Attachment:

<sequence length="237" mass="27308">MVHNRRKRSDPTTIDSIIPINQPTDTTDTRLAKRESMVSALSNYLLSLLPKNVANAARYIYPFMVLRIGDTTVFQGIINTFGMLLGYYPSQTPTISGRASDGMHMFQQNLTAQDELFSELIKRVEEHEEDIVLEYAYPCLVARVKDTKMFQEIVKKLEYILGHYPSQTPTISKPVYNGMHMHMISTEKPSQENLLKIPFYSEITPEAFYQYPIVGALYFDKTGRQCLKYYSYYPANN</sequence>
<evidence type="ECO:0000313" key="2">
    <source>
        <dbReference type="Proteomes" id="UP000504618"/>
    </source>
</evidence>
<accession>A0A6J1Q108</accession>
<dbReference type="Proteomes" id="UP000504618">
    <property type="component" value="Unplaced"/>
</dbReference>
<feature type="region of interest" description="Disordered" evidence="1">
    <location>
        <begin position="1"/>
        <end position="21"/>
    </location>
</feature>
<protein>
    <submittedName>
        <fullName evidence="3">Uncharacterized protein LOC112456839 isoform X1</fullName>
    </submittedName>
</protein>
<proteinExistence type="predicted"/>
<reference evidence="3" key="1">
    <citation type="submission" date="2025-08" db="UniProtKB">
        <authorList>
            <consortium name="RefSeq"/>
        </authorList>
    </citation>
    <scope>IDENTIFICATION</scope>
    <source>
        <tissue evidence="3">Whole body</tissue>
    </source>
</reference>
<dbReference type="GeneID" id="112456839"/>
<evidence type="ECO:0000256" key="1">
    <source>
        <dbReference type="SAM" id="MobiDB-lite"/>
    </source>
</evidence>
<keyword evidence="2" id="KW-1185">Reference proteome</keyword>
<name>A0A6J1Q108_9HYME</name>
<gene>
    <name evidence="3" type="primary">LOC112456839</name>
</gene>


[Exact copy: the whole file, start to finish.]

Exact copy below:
<sequence length="237" mass="27308">MVHNRRKRSDPTTIDSIIPINQPTDTTDTRLAKRESMVSALSNYLLSLLPKNVANAARYIYPFMVLRIGDTTVFQGIINTFGMLLGYYPSQTPTISGRASDGMHMFQQNLTAQDELFSELIKRVEEHEEDIVLEYAYPCLVARVKDTKMFQEIVKKLEYILGHYPSQTPTISKPVYNGMHMHMISTEKPSQENLLKIPFYSEITPEAFYQYPIVGALYFDKTGRQCLKYYSYYPANN</sequence>
<evidence type="ECO:0000313" key="2">
    <source>
        <dbReference type="Proteomes" id="UP000504618"/>
    </source>
</evidence>
<accession>A0A6J1Q108</accession>
<dbReference type="Proteomes" id="UP000504618">
    <property type="component" value="Unplaced"/>
</dbReference>
<feature type="region of interest" description="Disordered" evidence="1">
    <location>
        <begin position="1"/>
        <end position="21"/>
    </location>
</feature>
<protein>
    <submittedName>
        <fullName evidence="3">Uncharacterized protein LOC112456839 isoform X1</fullName>
    </submittedName>
</protein>
<proteinExistence type="predicted"/>
<reference evidence="3" key="1">
    <citation type="submission" date="2025-08" db="UniProtKB">
        <authorList>
            <consortium name="RefSeq"/>
        </authorList>
    </citation>
    <scope>IDENTIFICATION</scope>
    <source>
        <tissue evidence="3">Whole body</tissue>
    </source>
</reference>
<dbReference type="GeneID" id="112456839"/>
<evidence type="ECO:0000256" key="1">
    <source>
        <dbReference type="SAM" id="MobiDB-lite"/>
    </source>
</evidence>
<keyword evidence="2" id="KW-1185">Reference proteome</keyword>
<name>A0A6J1Q108_9HYME</name>
<gene>
    <name evidence="3" type="primary">LOC112456839</name>
</gene>